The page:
Posted in people, spiritual, Uncategorized



These two.  I can honestly say that these two men were the most influential men in my growing up years.  On the right is my dad, Allen Keifer; on the left is my pastor, Eldon Martens.  These two began a life-long friendship in the early 70’s.  Together, they started Fundamental Baptist Church in Escondido, CA.  The church started in our house in October of 1973, and I’m told one of the Sunday School classes was held in my bedroom!

As I look at this picture (40 years later… gasp), I get a lump in my throat.  These men were consistent.  Consistent in their work ethic, consistent in their outreach, consistent in their ministry, consistent with their families.  When I think of faithful, these two are top of my list.

I think about all the years I sat under the ministry of Pastor Martens.  From the age of 3 I listened.  And I learned.  Parents, please don’t underestimate the influence sitting in “big church” has on your children.  I sat under the gospel and a few months before turning 5 years old, I understood the gospel: that Jesus died on the cross for my sins so that I could go to heaven when I died; and I bowed my head and accepted Jesus as my Savior while my mom sang in choir practice!

Pastor had a way of relating to people.  Even as a small child, I knew I could go up to him and talk to him and he would stop everything and listen.  I remember getting a Bible as a gift.  I wanted to show it to him.  He stopped what he was doing and prayed with me that the Bible would be important to me and that I would read it every day.

I remember so many Sunday nights when “the whole church” would congregate at our house for my mom’s pancakes.  (I’m not certain how many people that was, especially in the early days).  I’m thankful that my “culture” was my church.  I grew up in the culture of the church as family.  We kids of the church played together, fought together, sang together, went to school together.  Church was a major influence.  And why?  because my parents made it important.  They made sure I was influenced by godly people.  They made sure I was sitting under the preaching; and you know what?  they made sure I was behaving myself so that I would not be a distraction to anyone in the service who needed to hear the gospel (how’d they do that, you might ask… Well, it had to do with going outside and my mom’s shoe… and as my dad would say, maybe some “weeping and wailing and gnashing of teeth”)

My dad was a man of faith.  He was a man who gave.  SO MUCH.  He was of those secret givers, secret influencers.  We didn’t know half of what he did until his funeral and people started talking about it.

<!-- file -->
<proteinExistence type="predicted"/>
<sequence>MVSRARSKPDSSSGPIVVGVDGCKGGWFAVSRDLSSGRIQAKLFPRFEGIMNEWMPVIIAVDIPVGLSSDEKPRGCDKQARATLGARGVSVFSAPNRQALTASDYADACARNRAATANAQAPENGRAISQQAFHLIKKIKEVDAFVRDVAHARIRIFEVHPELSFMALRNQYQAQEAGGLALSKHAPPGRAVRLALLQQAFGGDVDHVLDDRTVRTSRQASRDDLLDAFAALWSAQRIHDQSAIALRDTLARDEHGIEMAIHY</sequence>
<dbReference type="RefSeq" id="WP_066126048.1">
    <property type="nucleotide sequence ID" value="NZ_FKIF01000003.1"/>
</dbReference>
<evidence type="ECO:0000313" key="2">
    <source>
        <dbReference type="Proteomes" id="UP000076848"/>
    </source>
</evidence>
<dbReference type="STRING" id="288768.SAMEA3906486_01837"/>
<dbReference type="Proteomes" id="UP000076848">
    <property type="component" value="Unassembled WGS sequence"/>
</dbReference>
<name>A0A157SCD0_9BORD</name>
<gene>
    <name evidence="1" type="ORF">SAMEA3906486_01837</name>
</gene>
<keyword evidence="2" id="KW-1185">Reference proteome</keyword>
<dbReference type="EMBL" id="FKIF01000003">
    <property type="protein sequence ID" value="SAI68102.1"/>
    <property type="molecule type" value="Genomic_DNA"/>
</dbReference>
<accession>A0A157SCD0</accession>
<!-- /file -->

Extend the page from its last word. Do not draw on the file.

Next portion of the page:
In the early part of 2011, Pastor Martens passed away and in October of the same year, my dad went home to be with the Lord.  Our families just shook our heads and thought, “Of course.  Those two.  Always did tend to be in the same places at the same time.”  Somehow, it was just RIGHT.

Let me ask you this:  Who will be the most influential people in your childrens’ lives?  I hope my legacy is as powerful.  I hope yours is.

Posted in Random, spiritual, Thoughts from the Word


Yesterday I went to the funeral of a man from our church.  He was 86.  I listened to his family talk about him and it reminded me of my own father’s funeral and what was said about him.  I was challenged at this man’s funeral, as I was at my own Dad’s funeral to do something and be something that really isn’t “me.”

It was said that this man would check up on each one of his family members.  He was interested in their lives.  Not just the big things, but the little things.  If he knew his granddaughter needed an oil change, he’d call later in the week and ask if she got the oil change, where at, how much?  It reminded me of my Dad, how he would call and see how we were doing, ask about each one of the boys and listen to our concerns.  He didn’t butt in, but he made himself available to talk and give counsel.  We knew he cared because he showed he cared.

Yesterday I was reminded that I had said at my Dad’s funeral that I wanted to be that to my family, I wanted to check on them and let them know they were loved.  I do love my family.  I am interested in their daily lives.  But how are they going to know it if I don’t show it?  I’ve got to show up, be present.  Step out of my comfort zone.

Yesterday is gone.  Tomorrow is not promised to us.  What can I do today to be PRESENT in my family’s, in my friends’, in my fellow church member’s lives?  One day, it’s going to be my funeral.  Will my loved ones know how much I really loved them?  How much I cared?

To my family, who will know what this means… “and… I love you!”